According to another version, Artemis wanted to renounce her vow of chastity out of love for Orion. Her twin brother Apollon , who wanted to prevent this, used a trick. He persuaded Artemis to practice archery and aim for the ocean waves while Orion swam there. Orion was fatally struck by an arrow. The grieving Artemis took her lover to heaven.
In another narration, Orion boasted that he was the greatest hunter in the world, which Zeus ' wife Hera resented. She sent out a scorpion that stabbed Orion fatally. God Zeus then transfers both of them to heaven. When the constellation of Scorpio rises in the east, Orion must leave the sky in the west. As a result, the two opponents are never together in the sky.
( Ly )
|α||58||Betelgeuse , Betelgeuse||0.0 to 1.3||640||M1-2 Ia-Iab|
|β||19th||Rigel||0.03 to 0.3||773||B8 Iab + B9 V + B9 V|
|ζ||50||Alnitak||1.74||818||O9.7 Ibe + O + B0 III|
|δ||34||Mintaka||2.20 to 2.35||916||O9.5 II + B2 V|
|ι||44||Nair Al Saif , Hatysa||2.75||1326||O9 III|
|π 3||1||Tabit||3.19||26th||F6 V|
|η||28||Eta Orionis||3.35||901||B1 V + B2|
|λ||39||Meissa||3.39||1056||O8 III + B0.5 V|
|π 4||3||Pi 4 Orionis||3.68||≈1000||B2 III SB|
|π 5||8th||3.71||1342||B2 III SB|
|σ||48||Sigma Orionis||3.77||1149||O9.5 V|
|ο 2||9||4.06||169||K2 III|
|φ 2||40||Khad Posterior||4.09||116||G8 III-IV|
|π 2||2||4.35||194||A1 Vn|
|φ 1||37||Khad Prior||4.39||985||B0 IV|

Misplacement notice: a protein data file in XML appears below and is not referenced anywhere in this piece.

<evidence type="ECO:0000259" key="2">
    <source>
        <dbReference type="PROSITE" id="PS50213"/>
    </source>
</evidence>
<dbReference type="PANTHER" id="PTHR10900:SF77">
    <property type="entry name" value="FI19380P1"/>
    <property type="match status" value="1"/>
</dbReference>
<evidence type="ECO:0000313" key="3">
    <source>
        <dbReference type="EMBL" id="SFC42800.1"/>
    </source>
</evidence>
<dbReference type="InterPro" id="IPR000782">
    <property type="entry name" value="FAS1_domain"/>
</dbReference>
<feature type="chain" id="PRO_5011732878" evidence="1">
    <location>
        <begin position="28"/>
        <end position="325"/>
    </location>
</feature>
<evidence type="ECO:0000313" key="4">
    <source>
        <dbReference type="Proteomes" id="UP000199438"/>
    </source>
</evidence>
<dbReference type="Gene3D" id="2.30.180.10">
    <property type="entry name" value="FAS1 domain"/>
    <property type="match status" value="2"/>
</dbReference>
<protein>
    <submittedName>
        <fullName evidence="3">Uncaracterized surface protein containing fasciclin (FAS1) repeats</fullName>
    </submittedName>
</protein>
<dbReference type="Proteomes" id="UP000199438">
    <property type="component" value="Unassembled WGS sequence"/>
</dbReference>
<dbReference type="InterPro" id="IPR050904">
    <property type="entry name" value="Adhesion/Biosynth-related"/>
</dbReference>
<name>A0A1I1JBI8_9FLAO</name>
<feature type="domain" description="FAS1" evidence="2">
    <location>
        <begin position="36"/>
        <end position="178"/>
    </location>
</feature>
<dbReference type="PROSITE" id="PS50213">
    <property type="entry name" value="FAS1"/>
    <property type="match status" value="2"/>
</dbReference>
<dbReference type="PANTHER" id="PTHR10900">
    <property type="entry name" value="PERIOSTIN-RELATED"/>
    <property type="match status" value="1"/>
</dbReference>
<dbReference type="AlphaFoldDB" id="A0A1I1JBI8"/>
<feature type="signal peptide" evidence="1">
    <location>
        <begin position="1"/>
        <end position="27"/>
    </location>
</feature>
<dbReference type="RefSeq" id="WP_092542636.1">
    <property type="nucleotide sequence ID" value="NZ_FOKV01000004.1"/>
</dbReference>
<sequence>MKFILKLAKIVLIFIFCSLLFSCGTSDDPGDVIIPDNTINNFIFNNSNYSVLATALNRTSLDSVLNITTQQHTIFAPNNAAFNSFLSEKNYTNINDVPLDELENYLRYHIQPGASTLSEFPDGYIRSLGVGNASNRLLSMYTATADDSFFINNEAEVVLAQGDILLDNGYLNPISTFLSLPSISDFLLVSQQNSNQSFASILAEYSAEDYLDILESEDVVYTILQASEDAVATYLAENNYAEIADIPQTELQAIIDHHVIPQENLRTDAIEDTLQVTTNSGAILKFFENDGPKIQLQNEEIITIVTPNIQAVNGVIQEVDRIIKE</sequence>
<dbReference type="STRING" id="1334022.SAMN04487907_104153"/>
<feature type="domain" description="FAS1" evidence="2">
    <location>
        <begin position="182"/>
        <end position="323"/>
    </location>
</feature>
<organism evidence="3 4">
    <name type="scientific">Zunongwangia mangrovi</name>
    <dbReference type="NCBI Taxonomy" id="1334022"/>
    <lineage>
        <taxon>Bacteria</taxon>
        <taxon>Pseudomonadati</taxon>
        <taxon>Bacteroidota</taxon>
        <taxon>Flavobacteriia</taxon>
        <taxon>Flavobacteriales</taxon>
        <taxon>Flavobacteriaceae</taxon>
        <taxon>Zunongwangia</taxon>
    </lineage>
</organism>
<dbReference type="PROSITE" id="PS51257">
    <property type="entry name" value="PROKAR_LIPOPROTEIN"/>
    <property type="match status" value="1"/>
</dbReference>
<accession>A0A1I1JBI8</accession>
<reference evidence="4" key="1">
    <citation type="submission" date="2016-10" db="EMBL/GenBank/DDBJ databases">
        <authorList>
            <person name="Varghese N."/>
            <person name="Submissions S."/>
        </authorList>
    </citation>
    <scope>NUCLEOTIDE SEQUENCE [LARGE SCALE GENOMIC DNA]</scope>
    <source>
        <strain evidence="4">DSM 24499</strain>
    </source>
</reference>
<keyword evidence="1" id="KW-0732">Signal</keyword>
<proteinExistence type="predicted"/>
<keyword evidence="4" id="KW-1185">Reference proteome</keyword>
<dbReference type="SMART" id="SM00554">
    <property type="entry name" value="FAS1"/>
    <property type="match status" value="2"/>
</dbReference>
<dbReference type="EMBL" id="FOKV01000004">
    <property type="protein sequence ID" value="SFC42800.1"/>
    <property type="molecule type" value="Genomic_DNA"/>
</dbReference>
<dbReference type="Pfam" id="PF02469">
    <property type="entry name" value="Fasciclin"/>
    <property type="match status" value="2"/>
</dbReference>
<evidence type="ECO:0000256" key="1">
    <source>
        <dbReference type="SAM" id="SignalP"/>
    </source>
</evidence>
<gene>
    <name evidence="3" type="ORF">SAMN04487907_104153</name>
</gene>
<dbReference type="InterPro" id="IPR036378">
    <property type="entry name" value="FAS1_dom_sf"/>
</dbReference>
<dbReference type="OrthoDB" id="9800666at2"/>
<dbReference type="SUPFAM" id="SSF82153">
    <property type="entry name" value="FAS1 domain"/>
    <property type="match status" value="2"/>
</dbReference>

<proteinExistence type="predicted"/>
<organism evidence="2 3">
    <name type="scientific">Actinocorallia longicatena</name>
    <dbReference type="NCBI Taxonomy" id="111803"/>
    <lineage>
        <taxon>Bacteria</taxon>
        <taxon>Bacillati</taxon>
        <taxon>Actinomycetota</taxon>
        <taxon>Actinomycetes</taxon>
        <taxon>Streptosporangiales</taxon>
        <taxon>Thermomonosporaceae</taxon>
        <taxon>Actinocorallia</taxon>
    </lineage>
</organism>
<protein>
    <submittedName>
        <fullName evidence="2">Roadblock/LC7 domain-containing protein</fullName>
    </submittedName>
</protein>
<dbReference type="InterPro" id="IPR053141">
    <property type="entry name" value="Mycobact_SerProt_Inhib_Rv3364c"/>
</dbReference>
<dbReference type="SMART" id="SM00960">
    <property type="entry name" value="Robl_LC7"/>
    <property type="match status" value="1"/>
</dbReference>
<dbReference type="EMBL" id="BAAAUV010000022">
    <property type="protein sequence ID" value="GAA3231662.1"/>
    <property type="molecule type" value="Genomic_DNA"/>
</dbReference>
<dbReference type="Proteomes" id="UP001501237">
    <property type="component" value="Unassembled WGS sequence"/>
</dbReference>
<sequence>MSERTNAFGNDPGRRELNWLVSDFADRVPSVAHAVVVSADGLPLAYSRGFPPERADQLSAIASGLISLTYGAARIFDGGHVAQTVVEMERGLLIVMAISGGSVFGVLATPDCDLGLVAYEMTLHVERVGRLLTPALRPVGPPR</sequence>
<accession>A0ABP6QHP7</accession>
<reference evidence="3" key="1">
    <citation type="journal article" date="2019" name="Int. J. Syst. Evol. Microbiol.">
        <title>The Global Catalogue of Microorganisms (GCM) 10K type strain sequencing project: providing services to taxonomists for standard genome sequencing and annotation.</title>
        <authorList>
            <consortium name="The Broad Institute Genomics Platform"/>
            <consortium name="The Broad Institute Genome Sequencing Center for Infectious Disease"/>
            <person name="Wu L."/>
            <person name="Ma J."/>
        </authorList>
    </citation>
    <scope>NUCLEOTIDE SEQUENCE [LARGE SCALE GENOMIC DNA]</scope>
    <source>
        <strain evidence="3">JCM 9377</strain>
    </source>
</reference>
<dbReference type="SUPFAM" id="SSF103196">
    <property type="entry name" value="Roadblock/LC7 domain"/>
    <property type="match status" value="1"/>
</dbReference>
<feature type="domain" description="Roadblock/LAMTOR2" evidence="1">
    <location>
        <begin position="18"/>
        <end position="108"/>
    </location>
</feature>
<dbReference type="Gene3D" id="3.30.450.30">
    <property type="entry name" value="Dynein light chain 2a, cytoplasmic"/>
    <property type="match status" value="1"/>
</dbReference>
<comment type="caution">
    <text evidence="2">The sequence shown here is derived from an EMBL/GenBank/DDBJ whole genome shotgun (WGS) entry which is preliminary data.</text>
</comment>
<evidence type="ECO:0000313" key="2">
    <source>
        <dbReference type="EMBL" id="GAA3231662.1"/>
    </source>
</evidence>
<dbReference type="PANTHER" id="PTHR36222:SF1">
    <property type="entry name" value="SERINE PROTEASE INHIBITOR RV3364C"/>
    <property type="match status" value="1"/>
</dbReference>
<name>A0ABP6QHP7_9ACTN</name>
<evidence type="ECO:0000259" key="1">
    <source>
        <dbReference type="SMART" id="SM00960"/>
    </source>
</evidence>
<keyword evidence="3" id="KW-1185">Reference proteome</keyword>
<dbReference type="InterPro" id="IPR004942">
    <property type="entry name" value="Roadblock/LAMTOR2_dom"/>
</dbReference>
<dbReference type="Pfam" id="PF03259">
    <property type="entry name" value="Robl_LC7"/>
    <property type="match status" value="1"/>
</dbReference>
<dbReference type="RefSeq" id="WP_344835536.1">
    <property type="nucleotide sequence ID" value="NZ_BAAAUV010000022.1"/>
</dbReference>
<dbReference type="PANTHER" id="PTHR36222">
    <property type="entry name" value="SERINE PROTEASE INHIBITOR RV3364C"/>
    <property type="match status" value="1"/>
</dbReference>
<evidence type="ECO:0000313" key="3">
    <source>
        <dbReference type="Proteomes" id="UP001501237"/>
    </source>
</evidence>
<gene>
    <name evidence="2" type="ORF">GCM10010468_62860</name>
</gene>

|χ 1||54||Chi1 Orionis||4.39||28||G0 V|
|ρ 1||17th||4.46||344||K3 III|
|π 6||10||4.47||954||K2 II|
|HR 2113||4.53||3978||K2 III|
|ψ 2||30th||4.59||1418||B2 IV|
|χ 2||62||4.64||B2 Ia|
|π 1||7th||4.64||121||A0 V|
|11||4.65||400||A0V p Si|
|HR 1887||4.78||1864||B0.5 V|
|15th||15 Orionis||4.81||319||F2 IV|
|ψ 1||4.89||1110||B1 V: pe|
|HR 1952||4.95||2091||B2 IV-V|
|θ 2||5.08||O9.5 PU|
|HR 1684||5.18||321||K5 III|
|HR 1571||5.33||441||K1 III|
|HR 1861||5.34||2569||B1 IV|
|HR 1519||5.35||267||At the|
|HR 1868||5.36||1853||B1 V|
|HR 1507||5.39||157||F0 V|
|U||5.40||2146||M6 e - M9.5 e|
|HR 1709||5.50||599||K4 III|
Bellatrix (γ Orionis), the third brightest star in Orion, is a reddish shining star 243 light years away. It has 4,000 times the luminosity of our sun . The name Bellatrix is Latin and means "warrior".
|β||0.3 / 6.8 / 6.8||9.8 "|
|ι||2.8 / 6.9||11.3 "|
|λ||3.6 / 5.5||4.4 "|
|σ||five times (4.0 to 9.5)||see σ Ori|
|o², ο¹||4.1 / 4.6||opt. Double star|
Rigel (β Orionis) is the seventh brightest star in the night sky despite its distance of 770 light years. It is a binary star system . The main star is a blue giant with 17 times the mass, 60 times the diameter and 40,000 times the luminosity of our sun . This makes it one of the most luminous stars in our Milky Way . In the telescope a companion star of 6th magnitude is visible. The observation is not very easy, because the 0.1 m bright main star outshines the companion. The main star pulsates slightly, changing its brightness by 0.03 to 0.3 meters over a period of about 25 days . The old Arabic name Rigel is derived from "the left foot".
ζ Orionis, the left belt star, is a triple star 817 light years away. A companion star of the 4th magnitude can already be observed with a small telescope.
The Arabic name Alnitak means "belt".
δ Orionis, the right belt star, is also a triple star. The system is 916 light years away. A companion star with a brightness of 6.9 m becomes visible in the telescope . The 2.2 m bright main star still has a close companion, which can only be detected spectroscopically .
Omikron Orionis is an optical (only apparent) double star. Around 1895 it was assumed from anomalies in the line spectrum of o 2 that it could be multiple. However, recent measurements have not confirmed this.
|star||Apparent Size (mag)||period||Type|
|α||0.0 to 0.9||420 days / 6 years||semi-regular (SR c)|
|β||0.03 to 0.3||22 to 25 days||slightly irregular|